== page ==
Jurisdiction of national courts over BIT arbitrations

An important question before the court was whether Indian courts inherently lacked jurisdiction to hear any dispute arising out of a BIT. The Delhi HC held that there is no threshold bar or inherent lack of jurisdiction in the court to deal with BIT arbitrations.

The court provided the following reasons for its decision. First, the court held that there is no statutory bar or a case law relating to treaty obligation that ousts jurisdiction of Indian courts in relation to BIT arbitration. In this context, the court held that though Article 253 of the Indian Constitution empowers the parliament to enact a law to give effect to international treaties, no such law has been enacted to give effect to BITs.

Second, India has not signed the ICSID Convention that, according to the court, ‘completely negates the role of national courts’. Therefore, it was held that India has not acceded to ouster of jurisdiction of domestic courts over BIT arbitration. While it is true that India has not signed the ICSID convention, it is not quite correct that the ICSID convention completely negates the role of domestic courts. Article 26 of the ICSID Convention allows a State to make exhaustion of local remedies, a condition of consent to arbitration under the ICSID convention. Third, the court held that if the argument of lack of jurisdiction is accepted, then the court will be powerless to execute a BIT award if a foreign investor were to approach the domestic court.

Applicability of the A&C Act 1996 to BIT Arbitrations

A major conclusion of the court is that the Arbitration and Conciliation (A&C) Act 1996 does not proprio vigore (by its own force or independently) apply to BIT arbitrations. The present authors had previously commented that in its interim order of August 2017, the court had seemingly presumed that the A&C Act applied to BIT arbitration. The approach of the Delhi HC was same as that of the Calcutta HC in Board of Trustees of the Port of Kolkata v. Louis Dreyfus. We had problematised the Calcutta HC simply presuming the applicability of the A&C Act to BIT arbitration and issued an anti-arbitral injunction against a BIT arbitration under India-France BIT. In the recent judgement, the Delhi HC concurred that the Calcutta HC assumed applicability of the A&C Act without offering any explanation. Thus, it stripped that judgment of any precedential value in respect of applicability of A&C Act to BIT arbitrations.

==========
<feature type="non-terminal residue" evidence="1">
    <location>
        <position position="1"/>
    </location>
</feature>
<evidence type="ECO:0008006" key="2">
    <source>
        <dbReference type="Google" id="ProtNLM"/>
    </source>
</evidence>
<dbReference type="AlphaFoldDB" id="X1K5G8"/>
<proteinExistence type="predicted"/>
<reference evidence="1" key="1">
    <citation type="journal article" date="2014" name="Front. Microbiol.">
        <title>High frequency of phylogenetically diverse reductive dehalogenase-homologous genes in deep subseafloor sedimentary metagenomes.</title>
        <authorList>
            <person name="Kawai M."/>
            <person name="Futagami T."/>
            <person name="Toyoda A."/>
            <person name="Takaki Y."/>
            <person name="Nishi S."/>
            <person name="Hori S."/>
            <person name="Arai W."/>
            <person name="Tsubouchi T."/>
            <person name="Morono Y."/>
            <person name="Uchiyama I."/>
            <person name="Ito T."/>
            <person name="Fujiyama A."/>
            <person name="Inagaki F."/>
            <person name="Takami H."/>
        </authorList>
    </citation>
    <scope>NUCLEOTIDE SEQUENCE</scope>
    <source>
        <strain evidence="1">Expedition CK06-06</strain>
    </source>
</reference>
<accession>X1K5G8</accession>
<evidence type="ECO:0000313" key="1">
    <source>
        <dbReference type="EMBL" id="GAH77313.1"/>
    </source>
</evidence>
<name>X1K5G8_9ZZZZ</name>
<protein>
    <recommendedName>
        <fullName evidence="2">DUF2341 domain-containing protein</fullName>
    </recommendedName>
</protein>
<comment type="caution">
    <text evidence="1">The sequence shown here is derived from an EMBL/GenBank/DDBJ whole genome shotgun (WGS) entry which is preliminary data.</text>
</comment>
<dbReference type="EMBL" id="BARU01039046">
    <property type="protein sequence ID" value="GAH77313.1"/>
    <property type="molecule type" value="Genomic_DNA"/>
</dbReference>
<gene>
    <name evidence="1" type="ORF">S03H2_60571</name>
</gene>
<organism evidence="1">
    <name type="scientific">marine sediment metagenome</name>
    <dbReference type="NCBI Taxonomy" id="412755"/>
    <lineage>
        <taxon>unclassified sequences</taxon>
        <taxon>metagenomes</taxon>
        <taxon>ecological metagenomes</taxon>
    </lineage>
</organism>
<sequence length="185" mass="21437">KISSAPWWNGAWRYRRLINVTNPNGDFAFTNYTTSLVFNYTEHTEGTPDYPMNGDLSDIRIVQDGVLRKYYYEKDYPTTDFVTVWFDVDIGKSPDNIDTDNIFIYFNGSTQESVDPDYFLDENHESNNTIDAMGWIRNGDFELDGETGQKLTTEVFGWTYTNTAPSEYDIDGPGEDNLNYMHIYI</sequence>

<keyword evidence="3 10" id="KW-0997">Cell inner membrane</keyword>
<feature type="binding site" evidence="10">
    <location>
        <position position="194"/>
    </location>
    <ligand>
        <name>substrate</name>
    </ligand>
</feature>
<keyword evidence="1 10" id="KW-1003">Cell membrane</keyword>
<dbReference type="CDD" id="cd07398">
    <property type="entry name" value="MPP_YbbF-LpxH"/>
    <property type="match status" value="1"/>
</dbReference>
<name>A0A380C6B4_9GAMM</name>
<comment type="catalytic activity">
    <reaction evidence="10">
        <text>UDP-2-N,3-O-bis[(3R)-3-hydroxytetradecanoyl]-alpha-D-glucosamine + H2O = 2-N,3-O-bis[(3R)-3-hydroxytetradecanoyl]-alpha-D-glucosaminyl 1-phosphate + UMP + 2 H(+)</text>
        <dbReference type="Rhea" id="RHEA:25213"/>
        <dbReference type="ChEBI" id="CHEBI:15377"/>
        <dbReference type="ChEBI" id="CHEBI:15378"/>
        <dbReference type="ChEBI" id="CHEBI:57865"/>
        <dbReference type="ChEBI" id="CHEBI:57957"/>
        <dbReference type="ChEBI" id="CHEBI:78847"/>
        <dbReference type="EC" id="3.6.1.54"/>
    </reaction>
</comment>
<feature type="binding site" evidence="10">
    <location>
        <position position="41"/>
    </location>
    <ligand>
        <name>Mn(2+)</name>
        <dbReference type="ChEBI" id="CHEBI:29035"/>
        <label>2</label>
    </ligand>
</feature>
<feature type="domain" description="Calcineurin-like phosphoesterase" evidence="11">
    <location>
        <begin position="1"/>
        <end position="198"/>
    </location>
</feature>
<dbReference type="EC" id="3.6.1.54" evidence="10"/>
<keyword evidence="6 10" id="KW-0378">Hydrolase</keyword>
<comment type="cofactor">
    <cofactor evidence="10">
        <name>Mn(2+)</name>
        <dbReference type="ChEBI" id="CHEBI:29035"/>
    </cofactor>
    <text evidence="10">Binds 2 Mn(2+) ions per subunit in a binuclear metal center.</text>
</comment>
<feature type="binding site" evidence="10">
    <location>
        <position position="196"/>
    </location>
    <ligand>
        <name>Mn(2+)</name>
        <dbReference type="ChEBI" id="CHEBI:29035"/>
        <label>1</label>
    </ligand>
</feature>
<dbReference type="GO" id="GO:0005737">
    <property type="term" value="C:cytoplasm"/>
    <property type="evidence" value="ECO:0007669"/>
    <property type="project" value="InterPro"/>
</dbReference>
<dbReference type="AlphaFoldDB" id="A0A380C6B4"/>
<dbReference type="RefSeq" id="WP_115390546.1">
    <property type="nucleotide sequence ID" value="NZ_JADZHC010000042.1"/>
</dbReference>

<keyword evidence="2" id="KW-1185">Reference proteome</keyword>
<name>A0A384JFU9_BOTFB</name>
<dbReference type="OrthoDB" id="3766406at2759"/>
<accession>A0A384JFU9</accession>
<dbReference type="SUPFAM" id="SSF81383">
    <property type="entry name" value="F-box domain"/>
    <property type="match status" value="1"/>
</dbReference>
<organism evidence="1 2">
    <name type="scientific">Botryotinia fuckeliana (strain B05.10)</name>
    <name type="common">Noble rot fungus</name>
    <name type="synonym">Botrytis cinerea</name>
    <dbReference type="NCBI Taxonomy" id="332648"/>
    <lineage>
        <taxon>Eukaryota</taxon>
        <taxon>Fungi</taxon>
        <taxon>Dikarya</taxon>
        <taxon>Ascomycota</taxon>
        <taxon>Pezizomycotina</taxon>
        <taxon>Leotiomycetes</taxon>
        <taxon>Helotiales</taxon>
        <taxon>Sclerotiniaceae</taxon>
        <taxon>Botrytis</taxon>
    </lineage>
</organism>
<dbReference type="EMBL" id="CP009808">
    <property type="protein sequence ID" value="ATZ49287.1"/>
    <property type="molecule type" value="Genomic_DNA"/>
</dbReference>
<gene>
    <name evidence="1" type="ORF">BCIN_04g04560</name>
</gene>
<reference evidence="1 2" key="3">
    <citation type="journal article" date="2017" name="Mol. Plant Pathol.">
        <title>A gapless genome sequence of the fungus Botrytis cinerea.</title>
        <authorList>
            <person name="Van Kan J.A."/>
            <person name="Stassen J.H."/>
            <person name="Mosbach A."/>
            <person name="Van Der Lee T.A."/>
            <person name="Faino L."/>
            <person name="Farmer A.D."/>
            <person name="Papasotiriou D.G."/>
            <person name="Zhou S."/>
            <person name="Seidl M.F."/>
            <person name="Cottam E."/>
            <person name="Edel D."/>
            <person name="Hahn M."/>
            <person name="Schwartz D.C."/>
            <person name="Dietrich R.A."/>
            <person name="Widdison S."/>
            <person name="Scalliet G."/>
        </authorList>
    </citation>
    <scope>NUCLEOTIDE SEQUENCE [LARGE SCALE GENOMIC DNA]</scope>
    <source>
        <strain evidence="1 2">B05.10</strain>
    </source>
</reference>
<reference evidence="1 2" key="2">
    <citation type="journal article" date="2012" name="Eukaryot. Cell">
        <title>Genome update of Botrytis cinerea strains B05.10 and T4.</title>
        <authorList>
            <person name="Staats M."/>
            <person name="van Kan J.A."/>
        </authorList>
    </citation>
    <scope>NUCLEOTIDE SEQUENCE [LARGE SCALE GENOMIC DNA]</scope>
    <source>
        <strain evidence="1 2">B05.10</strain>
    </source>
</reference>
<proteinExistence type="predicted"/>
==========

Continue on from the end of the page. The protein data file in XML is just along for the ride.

The reason offered by the Delhi HC for the non-applicability of the A&C Act to BIT arbitration is that BIT arbitration is fundamentally different from international commercial arbitration (ICA). The ‘cause of action’ for BIT arbitration is not commercial in nature but based on State guarantees or treaty obligations undertaken by the State. Thus, BIT arbitration has its roots in public international law. While this distinction between BIT arbitration and ICA, globally, is quite well known and some Indian international investment lawyers have regularly talked and written about this, yet it is not very well understood in India.

This is because the BIT arbitration landscape in India, especially among law firms and practitioners, is dominated by lawyers having a background in commercial arbitration/private law without adequate training in public international law. Thus, BIT arbitration is often approached with the same mindset as commercial arbitration leading to many conceptual and normative problems. Hopefully, the conceptual clarification given by the Delhi HC will ensure that difference between the two is now well appreciated in India.

In our piece, we had critiqued the Delhi HC’s August 2017 interim order arguing that while restraining Vodafone from pursuing arbitration under the India-UK BIT, the court had not discussed McDonald’s India v Vikram Bakshi, a division bench ruling of the Delhi HC, on issuance of anti-arbitration injunction. In the McDonald’s case, although it did not involve BIT arbitration, the division bench had held an anti-arbitral injunction, in case of foreign arbitration, can only be granted under the conditions present under Section 45 of the A&C Act.